The Tradeoff between Selling Single-Family Houses as Vacant or Lived-In: Evidence from the Bloomington-Normal Housing Market.

Author:Adanri, Adebayo A.
 
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Abstract

A widely held view in the residential brokerage industry is that vacant homes have longer marketing times and sell at a price discount compared to non-vacant single-family homes. The purpose of the current study is to explore whether this widely held view is true for the Bloomington-Normal, Illinois, market area. The study uses data from the local multiple listing service, and the analysis employs a hedonic regression model. Findings from the study show that vacant homes have longer marketing times than non-vacant homes, but occupancy status has no significant effects on home sale prices, which is a departure from the generally held view that vacant homes sell at a discount.

Introduction

Selling a house can be a stressful exercise because of the various issues and decisions that surround it. Sellers try to minimize the sale time and maximize the net gain from the sale of a house. Sellers consider whether to use a broker or real estate agent; previous studies have shown that listing a property through a broker or real estate agent could expose the property to a large pool of buyers. However, there have been limited studies on the most effective and efficient approach to selling a house.

The purpose of the case study presented in this article is to explore whether vacant houses have fewer days on the market or sell at a higher price compared to non-vacant houses. The study is guided by the market theory that suggests sellers desire to sell at the highest price and in the shortest time possible, while buyers are guided by the desire to choose, from the available homes in the market, a property that maximizes the utility derived from housing. (1) Based on this theory, and assuming all else are equal, the objectives of the study are to find (1) whether selling a house as vacant (at the time of sale) reduces the number of days the property is on the market, and (2) whether vacant homes sell at a premium or discount compared to non-vacant houses. In other words, do vacant houses have fewer days on the market and sell at a higher sale price compared to non-vacant comparable houses?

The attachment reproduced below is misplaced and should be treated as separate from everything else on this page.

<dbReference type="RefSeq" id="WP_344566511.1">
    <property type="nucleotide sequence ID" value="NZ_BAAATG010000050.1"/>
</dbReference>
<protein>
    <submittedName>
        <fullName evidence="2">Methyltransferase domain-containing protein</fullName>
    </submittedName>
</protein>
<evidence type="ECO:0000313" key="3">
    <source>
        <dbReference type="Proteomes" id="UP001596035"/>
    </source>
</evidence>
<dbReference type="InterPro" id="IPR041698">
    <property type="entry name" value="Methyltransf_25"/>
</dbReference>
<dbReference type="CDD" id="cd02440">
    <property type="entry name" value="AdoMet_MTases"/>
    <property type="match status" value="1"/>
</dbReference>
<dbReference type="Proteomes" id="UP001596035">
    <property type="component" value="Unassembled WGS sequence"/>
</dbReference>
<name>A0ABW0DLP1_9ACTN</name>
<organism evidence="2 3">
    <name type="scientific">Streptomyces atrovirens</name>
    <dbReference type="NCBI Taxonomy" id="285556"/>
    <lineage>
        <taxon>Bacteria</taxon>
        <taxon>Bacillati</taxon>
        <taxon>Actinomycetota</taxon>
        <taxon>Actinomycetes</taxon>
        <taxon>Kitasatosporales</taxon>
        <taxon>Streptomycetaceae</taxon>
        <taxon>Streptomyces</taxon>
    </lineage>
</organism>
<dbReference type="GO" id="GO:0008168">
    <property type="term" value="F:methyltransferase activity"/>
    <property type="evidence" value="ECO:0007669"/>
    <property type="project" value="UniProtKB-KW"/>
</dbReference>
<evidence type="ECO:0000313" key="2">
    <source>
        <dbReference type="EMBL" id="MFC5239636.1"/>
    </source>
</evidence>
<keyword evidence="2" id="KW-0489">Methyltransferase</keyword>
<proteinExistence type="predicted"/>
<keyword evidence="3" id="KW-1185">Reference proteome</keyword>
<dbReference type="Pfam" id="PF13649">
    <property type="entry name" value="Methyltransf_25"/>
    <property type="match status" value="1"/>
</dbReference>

The study hypothesis is that vacant houses do not have fewer days on the market and do not sell at a higher price compared to non-vacant houses. A hedonic regression model is used for the analysis. The study used the median days on the market to explore whether vacant houses sell faster than non-vacant houses, while median sale price was used to explore whether vacant homes sell at a premium compared to non-vacant houses. The study used 2016 home sales data extracted from the Bloomington-Normal (Illinois) Association of Realtors (BNAR) multiple listing service (MLS). Bloomington-Normal is a twin city area in central Illinois, about 130 miles south of Chicago, with a population of approximately 170,000. Major employers include State Farm Insurance, Country Financial, and Illinois State University.

Literature Review

One theory in the real estate literature is that vacant houses do not show as well as occupied houses. According to Peng and Cowart, (2) vacant homes experience longer marketing periods because they generally do not have a warm emotional appeal to buyers compared to non-vacant homes; they also note that the absence of furniture makes homes look smaller rather than bigger. To address this type of concern, it is not uncommon for real estate brokers or agents to stage vacant homes in order to create emotional appeal to prospective buyers.

Other factors may affect a home's marketing period. One school of thought is that seller motivation determines how long a property stays on the market. (3) The research shows that sellers who at the time of listing had a planned move date are inclined to sell more quickly than those that have no time constraints. In general, the shorter the planned time to move, the shorter the duration of the marketing time. Another factor that impacts marketing time is overpricing. (4) Findings by Knight suggested that overpricing is costly to the seller both in time and money. Although properties with high initial pricing stay longer on the market, the literature suggests that it is the seller motivation that ultimately determines the listing price and how long a property stays on the market. (5)

Analytic Approaches

Most existing studies have used a hedonic model to predict property sale prices using the factors of seller motivation and time on the market. According to Taylor, a hedonic model is an indirect valuation method where the value that consumers place on certain characteristics is inferred from observable market transactions rather than direct observation. (6) Cannaday and Kang note that "the word hedonic has to do with pleasure; i.e., a hedonic price is related to the pleasure derived from the various attributes of a given commodity." (7) Hedonic analysis is a statistical model that describes the relationship that exists between a property's characteristics and its sale price. The existing studies, however, have noted the likely difficulties with using statistical models for real estate analysis because the models are prone to problems related to multicollinearity and stability of the regression parameters. (8) Findings from these studies show that nonlinear regression models are superior to linear models. Kang and Reichert suggest the use of ridge regression methods to reduce adverse effects of multicollinearity that are common in linear models. They note that the regression parameters must be stable in order to use the same adjustment factor over time, because the...

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